I remember my late teens and early 20’s, the number of times others around me tried to get me to do things I would not do. It always came down to conviction. Those things I had little conviction about like skipping class, I would fall quickly to the peer pressure. But those things of strong conviction (like drugs), no amount of peer pressure would succeed. Even to the point of loosing friends (which I did).
The first such event was at my own house. [My mom is reading this and learning this for the first time]. I was having a party while my parents were gone (for which I was caught and got in trouble for) when one of my best friends pulled out drugs and a bong and got ready to light up. When I stopped him, he said “Oh, sorry” and walked out to the deck to light up. I followed him out there and again stopped him, in front of several other friends that were ready to join him. An argument followed with plenty of name calling in my direction, and almost ended in a fight right there in my own home. After that, both the party and that friendship were over. I tried to connect several times afterwards to attempt to offer a different influence into his life but it was no good. He was gone. Now he’s on his 2nd or 3rd marriage, with a kid he barely sees. When I last saw him about 15 years later, nothing had really changed.
Peter tells us to expect this reaction. Others will expect us to join in with their poor behavior and will be surprised when we don’t. “With respect to this they are surprised when you do not join them in the same flood of debauchery, and they malign you”, 1 Peter 4:4. As Peter points out, there is no way to avoid peer pressure if you associate with other people. There will be peer pressure your whole life, even as you get older. We may only think of it as something teenagers deal with, but the truth is, there’s peer pressure at all ages, just maybe not as overt as it is in the teen years.
Later in life, the kind of peer pressure I faced was all the trips my friends went on or the toys they bought. Some did these things with more and more debt while others did it by having two household incomes instead of only one. I had strong convictions about not using debt for toys or travel and I had strong convictions about supporting my wife and kids so she could be home raising our kids instead of daycare doing it. Although I felt the pressure from around me and wanted to join them, my convictions in these areas was strong enough to avoid the pressure.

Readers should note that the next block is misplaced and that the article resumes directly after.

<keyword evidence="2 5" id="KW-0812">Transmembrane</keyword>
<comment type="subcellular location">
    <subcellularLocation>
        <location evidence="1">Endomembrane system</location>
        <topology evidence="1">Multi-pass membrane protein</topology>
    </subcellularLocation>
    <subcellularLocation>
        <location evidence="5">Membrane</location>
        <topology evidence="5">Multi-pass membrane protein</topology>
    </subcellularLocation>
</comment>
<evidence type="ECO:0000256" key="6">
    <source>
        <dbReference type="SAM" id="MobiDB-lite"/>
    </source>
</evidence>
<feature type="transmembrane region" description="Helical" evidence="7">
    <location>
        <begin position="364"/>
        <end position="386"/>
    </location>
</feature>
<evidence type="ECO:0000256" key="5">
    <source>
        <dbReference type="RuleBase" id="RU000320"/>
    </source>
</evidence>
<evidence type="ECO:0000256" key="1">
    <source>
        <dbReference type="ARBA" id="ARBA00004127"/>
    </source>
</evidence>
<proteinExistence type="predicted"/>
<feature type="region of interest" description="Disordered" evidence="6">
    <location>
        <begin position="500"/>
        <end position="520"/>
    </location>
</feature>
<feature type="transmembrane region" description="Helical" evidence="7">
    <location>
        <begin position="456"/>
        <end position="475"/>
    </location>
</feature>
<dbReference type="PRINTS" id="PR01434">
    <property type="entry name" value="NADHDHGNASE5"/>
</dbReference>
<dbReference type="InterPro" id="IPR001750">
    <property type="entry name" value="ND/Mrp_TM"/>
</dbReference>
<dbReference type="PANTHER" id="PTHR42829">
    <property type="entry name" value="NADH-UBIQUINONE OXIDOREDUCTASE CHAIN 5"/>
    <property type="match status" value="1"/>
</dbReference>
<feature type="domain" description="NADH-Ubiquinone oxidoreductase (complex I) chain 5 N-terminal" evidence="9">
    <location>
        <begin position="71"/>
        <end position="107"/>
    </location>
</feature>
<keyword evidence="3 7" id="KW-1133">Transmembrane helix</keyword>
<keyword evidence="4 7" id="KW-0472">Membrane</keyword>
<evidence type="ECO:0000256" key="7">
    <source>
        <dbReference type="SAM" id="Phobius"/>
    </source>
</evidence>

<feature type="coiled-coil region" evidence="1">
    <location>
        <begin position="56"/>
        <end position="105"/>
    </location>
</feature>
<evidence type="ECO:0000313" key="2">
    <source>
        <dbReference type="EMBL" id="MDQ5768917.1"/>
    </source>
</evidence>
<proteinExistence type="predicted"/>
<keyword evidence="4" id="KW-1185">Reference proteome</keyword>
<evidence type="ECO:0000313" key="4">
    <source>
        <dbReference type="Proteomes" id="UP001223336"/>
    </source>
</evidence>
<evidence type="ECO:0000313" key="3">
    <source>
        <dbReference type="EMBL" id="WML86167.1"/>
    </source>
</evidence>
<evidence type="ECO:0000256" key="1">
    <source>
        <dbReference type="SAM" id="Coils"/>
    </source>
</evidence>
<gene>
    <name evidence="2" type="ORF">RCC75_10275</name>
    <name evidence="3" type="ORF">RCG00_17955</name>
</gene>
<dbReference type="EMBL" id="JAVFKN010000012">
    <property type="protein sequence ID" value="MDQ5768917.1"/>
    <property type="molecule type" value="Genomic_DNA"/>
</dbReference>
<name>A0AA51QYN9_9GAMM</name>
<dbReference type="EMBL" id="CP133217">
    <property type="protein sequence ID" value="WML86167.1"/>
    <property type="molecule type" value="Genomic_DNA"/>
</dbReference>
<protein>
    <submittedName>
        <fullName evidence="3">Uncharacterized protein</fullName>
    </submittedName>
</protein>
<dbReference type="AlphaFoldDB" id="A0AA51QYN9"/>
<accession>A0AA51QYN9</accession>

The trick to dealing with peer pressure is not to avoid it, it’s to have a strong enough conviction about the things that are important that the peer pressure is simply useless against you. The more you pour yourself into God’s Word, the more you truly know Him. As you truly know Him, and mature the spirit within you, your convictions grow stronger and stronger towards living in the spirit instead of the flesh.
Paul tells us in Romans 8:7-9 “For the mind that is set on the flesh is hostile to God, for it does not submit to God’s law; indeed, it cannot. Those who are in the flesh cannot please God. You, however, are not in the flesh but in the Spirit, if in fact the Spirit of God dwells in you. Anyone who does not have the Spirit of Christ does not belong to him.”
So soak up His word, spend time with Him, strengthen your spirit and the peer pressures of this fleshy world will has less and less power over you.